How to Use C.R.A.P. Design Principles for Better UX has a good summary of what contrast, repetition, alignment and proximity means for designing user interfaces.
Defining Colors in CSS presents how to define color in your Cascading Style Sheets (CSS) and breaks down the differences between specifying predefined color values, hexadecimal values, red-green-blue (RGB) and Hue-Saturation-Lightness (HSL).
Easy to Remember Color Guide for Non-Designers gives guidance to less aesthetically-inclined folks like myself who need rules for picking groups of colors to use together in your designs.
13 Terrible Web Trends From the 90s, and How to Recreate Them revisits a simpler and perhaps more... ugly time on the web where designs were a bit out of control. Learn more about the history of web design and styling techniques with this hilarious but useful blog post.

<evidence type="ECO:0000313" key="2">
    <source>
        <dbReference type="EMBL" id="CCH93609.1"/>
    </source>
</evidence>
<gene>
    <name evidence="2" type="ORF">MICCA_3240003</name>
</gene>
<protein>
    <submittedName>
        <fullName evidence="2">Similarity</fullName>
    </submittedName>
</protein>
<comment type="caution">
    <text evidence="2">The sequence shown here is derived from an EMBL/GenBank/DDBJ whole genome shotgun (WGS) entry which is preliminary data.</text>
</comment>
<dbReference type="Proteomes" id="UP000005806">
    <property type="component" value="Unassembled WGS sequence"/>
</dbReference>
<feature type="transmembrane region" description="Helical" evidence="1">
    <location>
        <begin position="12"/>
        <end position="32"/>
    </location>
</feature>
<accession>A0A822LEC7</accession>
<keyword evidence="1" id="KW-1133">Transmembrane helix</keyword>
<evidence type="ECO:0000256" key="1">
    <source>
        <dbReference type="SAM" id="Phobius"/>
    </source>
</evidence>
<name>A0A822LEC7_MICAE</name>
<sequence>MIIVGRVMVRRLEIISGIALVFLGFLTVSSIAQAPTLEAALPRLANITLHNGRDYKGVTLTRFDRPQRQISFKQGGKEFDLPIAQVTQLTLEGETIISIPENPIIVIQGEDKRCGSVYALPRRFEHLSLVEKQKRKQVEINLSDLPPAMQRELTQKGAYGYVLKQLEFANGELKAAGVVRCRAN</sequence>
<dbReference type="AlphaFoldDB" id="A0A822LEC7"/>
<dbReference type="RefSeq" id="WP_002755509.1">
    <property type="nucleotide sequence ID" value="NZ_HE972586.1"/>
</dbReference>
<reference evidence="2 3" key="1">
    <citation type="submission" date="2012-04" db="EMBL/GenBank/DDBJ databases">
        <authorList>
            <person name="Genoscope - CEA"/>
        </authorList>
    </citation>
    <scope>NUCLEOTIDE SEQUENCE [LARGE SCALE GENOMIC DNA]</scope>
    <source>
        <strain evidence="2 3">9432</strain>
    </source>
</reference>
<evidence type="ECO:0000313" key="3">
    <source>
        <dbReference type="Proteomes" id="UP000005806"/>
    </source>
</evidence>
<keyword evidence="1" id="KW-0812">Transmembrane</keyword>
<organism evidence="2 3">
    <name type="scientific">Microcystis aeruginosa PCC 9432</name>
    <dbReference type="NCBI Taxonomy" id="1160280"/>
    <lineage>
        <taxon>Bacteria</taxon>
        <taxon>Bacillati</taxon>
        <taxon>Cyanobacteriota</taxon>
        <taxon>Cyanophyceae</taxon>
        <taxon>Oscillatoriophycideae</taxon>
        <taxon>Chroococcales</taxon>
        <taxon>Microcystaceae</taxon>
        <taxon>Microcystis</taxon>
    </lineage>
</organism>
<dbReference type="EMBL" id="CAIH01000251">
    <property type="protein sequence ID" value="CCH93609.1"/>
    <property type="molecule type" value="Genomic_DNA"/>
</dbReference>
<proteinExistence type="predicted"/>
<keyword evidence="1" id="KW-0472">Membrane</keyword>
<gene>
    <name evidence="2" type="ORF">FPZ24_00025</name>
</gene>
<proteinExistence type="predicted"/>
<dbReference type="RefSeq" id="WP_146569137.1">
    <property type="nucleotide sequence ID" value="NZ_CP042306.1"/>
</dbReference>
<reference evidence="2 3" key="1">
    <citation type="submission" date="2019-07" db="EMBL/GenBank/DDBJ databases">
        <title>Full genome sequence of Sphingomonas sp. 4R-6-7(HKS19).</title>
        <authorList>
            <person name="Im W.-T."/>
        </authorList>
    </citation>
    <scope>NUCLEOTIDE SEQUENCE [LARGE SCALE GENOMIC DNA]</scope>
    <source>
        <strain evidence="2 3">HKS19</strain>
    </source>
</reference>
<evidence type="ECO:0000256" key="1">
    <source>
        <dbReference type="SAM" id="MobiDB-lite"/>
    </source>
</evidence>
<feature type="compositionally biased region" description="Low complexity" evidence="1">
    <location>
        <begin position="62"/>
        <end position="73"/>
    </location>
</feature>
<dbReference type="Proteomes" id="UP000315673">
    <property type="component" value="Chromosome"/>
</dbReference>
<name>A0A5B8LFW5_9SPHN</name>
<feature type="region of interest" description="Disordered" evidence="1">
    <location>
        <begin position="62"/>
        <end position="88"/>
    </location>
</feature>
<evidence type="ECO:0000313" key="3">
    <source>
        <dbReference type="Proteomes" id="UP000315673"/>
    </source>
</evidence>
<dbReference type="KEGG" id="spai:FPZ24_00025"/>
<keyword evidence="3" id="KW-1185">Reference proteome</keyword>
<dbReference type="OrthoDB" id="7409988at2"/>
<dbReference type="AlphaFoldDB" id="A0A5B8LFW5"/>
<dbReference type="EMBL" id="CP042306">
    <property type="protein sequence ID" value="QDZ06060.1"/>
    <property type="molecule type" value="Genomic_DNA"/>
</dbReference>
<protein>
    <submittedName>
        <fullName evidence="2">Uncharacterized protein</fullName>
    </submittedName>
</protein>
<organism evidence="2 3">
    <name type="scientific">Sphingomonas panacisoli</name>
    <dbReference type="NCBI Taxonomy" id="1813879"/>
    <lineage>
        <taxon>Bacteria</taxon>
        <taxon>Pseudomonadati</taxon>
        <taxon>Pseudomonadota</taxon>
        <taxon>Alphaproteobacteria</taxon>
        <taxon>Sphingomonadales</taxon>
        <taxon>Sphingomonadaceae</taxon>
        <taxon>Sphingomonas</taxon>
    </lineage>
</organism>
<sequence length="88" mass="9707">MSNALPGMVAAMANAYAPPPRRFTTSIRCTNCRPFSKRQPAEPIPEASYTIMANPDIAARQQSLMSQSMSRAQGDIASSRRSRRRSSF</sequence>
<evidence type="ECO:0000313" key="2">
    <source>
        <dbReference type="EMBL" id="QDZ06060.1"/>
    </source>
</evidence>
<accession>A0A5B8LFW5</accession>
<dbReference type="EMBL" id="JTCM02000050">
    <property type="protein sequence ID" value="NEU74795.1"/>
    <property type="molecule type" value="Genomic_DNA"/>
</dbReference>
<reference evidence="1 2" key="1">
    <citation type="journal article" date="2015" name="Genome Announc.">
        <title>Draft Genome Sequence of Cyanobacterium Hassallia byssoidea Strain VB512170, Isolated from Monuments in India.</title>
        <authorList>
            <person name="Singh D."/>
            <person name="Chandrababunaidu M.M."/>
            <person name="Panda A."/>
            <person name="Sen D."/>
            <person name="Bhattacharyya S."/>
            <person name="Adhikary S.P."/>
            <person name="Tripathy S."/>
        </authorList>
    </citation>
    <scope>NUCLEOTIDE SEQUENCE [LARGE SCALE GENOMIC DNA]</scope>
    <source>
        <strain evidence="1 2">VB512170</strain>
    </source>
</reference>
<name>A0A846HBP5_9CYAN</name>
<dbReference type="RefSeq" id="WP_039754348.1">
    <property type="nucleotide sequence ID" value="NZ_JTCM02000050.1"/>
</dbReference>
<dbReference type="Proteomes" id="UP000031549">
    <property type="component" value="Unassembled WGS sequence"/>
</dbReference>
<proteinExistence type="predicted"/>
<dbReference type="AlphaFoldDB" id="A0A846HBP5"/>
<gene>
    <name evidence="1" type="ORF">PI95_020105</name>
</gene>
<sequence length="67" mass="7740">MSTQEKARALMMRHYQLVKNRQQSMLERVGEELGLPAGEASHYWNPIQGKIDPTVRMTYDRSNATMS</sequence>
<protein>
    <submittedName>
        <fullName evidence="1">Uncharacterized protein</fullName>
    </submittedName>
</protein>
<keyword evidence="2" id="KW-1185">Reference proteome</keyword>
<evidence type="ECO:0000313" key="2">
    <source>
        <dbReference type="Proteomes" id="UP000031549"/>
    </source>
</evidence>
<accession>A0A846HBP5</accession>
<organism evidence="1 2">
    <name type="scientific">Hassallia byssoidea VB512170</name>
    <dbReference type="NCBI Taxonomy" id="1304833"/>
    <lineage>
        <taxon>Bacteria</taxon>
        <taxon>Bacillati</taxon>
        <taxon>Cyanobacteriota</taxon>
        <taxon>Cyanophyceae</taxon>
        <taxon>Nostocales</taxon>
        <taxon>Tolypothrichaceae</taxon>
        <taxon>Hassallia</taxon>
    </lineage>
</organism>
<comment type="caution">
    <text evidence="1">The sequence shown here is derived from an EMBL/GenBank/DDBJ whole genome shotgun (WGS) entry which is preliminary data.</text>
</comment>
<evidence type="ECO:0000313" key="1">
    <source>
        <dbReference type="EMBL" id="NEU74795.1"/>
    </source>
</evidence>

Frontend Guidelines is an amazing write up of good practices for HTML, CSS and JS.
Learn Design Principles is a well thought out clear explanation for how to think about design according to specific rules such as axis, symmetry, hierarchy and rhythm.
Front-end performance checklist is a comprehensive checklist useful when you are implementing a web application's client side code.
Front-end Developer Handbook 2018 provides a high-level overview of many of the tools developers use in the browser and some other useful information on average salaries and where to search for front-end development jobs.
Who Can Use shows how color contrast can affect different people with visual impairments and can help you improve your site's accessibility to these groups.